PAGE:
While reading her strenuously researched book, I remembered a conversation I had with author Vera Hildebrand when she visited our home in Kanpur to interview my late mother, Captain Lakshmi Sahgal. She told me that she enjoyed spending time at the sea shore in a home she had in either Denmark or Sweden. I asked her if she would go swimming in the icy waters. She said she liked nothing better than diving into and swimming in the freezing waters. She has displayed the same intrepid spirit, diving into archives in India and the United Kingdom, undeterred by tight-lipped, often forbidding keepers of secret documents, ferreting out information, some of it hitherto unknown to researchers and writers on the Indian National Army (INA). An interesting example is the way she found and then accessed boxes full of interrogation reports of captured INA personnel by British Army officers – getting around the Cerberus guarding them jealously.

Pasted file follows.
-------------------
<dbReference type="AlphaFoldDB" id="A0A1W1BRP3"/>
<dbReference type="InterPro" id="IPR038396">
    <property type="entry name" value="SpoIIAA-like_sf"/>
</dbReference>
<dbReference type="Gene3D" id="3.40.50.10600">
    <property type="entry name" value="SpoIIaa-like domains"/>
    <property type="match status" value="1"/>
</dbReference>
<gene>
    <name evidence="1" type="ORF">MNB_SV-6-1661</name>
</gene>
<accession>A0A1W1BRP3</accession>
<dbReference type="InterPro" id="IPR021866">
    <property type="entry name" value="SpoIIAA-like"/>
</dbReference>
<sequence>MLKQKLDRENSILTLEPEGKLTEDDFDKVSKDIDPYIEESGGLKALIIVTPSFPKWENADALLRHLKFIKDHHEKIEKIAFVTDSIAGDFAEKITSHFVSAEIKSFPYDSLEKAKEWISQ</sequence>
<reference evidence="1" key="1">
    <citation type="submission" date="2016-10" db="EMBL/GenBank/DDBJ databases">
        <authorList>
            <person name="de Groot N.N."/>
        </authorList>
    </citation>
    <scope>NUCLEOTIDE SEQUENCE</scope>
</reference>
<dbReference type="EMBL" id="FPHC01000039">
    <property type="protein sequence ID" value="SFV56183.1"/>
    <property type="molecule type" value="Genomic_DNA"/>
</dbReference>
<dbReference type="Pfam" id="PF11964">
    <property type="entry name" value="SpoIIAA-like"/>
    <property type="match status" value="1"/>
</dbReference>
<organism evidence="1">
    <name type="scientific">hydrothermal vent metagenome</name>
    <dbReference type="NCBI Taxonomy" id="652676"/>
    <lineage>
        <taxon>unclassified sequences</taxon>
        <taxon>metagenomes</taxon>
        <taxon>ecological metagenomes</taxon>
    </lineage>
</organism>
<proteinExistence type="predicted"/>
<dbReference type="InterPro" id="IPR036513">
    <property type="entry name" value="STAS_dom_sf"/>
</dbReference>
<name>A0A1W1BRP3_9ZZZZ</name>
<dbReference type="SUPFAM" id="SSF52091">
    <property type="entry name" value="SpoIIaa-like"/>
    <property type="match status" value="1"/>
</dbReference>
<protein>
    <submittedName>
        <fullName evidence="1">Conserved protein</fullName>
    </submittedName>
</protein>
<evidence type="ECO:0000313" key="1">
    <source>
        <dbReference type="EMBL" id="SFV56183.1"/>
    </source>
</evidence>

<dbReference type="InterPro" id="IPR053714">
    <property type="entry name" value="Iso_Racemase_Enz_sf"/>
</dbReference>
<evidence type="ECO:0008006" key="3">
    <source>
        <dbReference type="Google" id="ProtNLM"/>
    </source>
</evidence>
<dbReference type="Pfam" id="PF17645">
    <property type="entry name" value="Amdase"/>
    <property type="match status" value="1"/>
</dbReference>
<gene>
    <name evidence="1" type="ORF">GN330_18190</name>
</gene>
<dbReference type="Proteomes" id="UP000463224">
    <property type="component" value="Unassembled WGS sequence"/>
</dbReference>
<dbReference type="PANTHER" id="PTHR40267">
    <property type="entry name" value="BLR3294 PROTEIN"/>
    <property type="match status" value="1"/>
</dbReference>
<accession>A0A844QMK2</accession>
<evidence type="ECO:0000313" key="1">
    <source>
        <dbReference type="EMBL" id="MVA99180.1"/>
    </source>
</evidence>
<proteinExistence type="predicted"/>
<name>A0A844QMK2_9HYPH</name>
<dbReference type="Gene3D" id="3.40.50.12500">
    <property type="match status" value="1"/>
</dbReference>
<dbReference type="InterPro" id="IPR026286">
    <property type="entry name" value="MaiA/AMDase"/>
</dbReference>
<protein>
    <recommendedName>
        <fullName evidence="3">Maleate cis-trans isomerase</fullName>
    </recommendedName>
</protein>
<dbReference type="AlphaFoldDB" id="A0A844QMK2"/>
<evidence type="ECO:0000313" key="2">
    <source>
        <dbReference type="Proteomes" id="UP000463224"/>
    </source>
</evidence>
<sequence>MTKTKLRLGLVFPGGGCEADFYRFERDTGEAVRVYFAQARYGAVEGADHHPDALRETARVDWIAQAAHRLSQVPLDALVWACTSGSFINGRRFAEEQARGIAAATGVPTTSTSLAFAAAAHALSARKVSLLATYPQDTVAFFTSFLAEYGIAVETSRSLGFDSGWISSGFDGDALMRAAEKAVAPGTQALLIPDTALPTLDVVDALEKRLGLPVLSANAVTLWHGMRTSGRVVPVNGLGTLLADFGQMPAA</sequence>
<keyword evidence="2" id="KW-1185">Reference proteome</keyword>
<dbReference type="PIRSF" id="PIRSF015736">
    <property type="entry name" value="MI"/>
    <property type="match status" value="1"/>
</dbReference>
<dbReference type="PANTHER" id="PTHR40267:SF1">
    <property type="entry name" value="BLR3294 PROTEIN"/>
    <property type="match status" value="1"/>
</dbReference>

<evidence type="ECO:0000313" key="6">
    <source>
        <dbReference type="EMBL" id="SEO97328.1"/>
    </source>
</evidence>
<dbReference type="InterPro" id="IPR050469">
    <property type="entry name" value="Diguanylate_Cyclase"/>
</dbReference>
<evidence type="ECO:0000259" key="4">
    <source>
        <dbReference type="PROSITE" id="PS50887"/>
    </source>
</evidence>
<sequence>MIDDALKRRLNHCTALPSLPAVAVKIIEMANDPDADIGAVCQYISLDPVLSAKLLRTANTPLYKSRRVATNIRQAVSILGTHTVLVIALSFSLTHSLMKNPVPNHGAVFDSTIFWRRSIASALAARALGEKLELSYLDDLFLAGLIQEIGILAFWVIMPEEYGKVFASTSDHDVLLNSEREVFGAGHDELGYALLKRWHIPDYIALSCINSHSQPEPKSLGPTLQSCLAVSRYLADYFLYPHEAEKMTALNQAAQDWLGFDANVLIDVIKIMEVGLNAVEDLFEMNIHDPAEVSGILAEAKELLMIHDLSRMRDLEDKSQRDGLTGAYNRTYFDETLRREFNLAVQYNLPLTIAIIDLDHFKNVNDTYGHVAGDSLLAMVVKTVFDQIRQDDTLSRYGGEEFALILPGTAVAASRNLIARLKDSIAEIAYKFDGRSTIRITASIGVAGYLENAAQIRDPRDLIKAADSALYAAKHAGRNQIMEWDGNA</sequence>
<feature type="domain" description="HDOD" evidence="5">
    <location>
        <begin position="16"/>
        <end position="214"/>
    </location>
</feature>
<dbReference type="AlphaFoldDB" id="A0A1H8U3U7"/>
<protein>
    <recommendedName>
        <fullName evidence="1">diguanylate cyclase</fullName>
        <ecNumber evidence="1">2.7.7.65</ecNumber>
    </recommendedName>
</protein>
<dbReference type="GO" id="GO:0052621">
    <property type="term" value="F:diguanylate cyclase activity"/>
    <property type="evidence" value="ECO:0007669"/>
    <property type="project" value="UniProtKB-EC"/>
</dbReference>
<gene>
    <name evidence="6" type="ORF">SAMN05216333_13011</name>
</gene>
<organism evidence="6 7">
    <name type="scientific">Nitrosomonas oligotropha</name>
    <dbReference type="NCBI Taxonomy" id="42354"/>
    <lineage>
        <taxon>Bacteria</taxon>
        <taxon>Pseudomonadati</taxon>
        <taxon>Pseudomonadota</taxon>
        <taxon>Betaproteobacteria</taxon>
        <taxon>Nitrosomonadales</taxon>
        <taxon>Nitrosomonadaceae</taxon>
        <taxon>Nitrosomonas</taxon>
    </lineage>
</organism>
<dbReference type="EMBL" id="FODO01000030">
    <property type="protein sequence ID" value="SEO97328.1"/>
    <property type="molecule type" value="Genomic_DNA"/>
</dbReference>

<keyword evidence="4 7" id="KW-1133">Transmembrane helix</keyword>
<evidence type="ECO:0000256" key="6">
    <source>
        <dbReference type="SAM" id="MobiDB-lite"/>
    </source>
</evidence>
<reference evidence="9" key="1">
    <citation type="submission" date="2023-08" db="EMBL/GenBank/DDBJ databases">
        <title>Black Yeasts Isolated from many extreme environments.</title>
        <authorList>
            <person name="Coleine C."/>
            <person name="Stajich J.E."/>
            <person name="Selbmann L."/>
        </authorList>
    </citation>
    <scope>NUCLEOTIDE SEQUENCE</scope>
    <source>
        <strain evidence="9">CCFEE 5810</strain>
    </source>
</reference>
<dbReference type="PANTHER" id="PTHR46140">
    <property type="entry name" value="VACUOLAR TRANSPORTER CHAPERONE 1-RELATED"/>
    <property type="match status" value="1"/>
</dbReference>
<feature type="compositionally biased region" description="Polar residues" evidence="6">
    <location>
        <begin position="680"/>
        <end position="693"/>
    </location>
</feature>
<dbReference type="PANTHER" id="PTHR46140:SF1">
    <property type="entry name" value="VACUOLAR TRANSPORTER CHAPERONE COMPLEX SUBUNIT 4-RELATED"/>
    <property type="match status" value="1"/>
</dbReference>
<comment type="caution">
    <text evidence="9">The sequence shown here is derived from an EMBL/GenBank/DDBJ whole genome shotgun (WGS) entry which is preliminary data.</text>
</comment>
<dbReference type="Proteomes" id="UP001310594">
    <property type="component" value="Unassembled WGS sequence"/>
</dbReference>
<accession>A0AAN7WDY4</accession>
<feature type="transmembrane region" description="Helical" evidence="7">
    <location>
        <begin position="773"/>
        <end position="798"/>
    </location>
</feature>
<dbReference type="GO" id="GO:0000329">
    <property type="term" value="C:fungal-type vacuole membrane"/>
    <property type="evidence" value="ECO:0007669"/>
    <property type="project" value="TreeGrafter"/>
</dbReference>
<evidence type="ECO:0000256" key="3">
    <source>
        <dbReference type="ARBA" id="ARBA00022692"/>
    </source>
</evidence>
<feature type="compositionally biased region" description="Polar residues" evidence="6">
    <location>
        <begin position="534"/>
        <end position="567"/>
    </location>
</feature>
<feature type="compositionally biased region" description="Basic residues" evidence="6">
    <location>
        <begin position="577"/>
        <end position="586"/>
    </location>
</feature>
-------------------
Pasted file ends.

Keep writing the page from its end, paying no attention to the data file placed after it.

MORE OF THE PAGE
Her doggedness to extract information and to unlock long forgotten memories also led her to track down all the living ‘Ranis’ (the women soldiers in INA’s Rani of Jhansi regiment) in India, Malaysia and elsewhere. Then, with great precision, she compares one account of an event with another, ruthlessly exposing mismatches and discrepancies and goes on to state what she believes to be the true sequence of events, the actual number of people involved in a certain event, and so on.